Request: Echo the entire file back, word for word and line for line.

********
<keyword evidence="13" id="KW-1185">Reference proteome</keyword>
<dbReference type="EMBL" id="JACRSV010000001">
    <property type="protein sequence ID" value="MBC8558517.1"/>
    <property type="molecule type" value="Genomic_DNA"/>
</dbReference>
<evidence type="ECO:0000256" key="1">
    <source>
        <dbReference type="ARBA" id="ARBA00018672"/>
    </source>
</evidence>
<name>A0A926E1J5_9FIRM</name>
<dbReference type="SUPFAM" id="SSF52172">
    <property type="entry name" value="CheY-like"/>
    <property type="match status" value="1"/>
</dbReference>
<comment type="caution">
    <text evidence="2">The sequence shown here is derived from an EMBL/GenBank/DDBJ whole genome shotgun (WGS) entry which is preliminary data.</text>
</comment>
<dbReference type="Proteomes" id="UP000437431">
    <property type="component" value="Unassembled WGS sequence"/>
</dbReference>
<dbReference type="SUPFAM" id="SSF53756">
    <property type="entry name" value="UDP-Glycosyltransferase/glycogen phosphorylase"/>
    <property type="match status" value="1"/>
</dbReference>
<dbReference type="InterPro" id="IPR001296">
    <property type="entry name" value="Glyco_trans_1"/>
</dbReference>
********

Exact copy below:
<keyword evidence="13" id="KW-1185">Reference proteome</keyword>
<dbReference type="EMBL" id="JACRSV010000001">
    <property type="protein sequence ID" value="MBC8558517.1"/>
    <property type="molecule type" value="Genomic_DNA"/>
</dbReference>
<evidence type="ECO:0000256" key="1">
    <source>
        <dbReference type="ARBA" id="ARBA00018672"/>
    </source>
</evidence>
<name>A0A926E1J5_9FIRM</name>
<dbReference type="SUPFAM" id="SSF52172">
    <property type="entry name" value="CheY-like"/>
    <property type="match status" value="1"/>
</dbReference>
<comment type="caution">
    <text evidence="2">The sequence shown here is derived from an EMBL/GenBank/DDBJ whole genome shotgun (WGS) entry which is preliminary data.</text>
</comment>
<dbReference type="Proteomes" id="UP000437431">
    <property type="component" value="Unassembled WGS sequence"/>
</dbReference>
<dbReference type="SUPFAM" id="SSF53756">
    <property type="entry name" value="UDP-Glycosyltransferase/glycogen phosphorylase"/>
    <property type="match status" value="1"/>
</dbReference>
<dbReference type="InterPro" id="IPR001296">
    <property type="entry name" value="Glyco_trans_1"/>
</dbReference>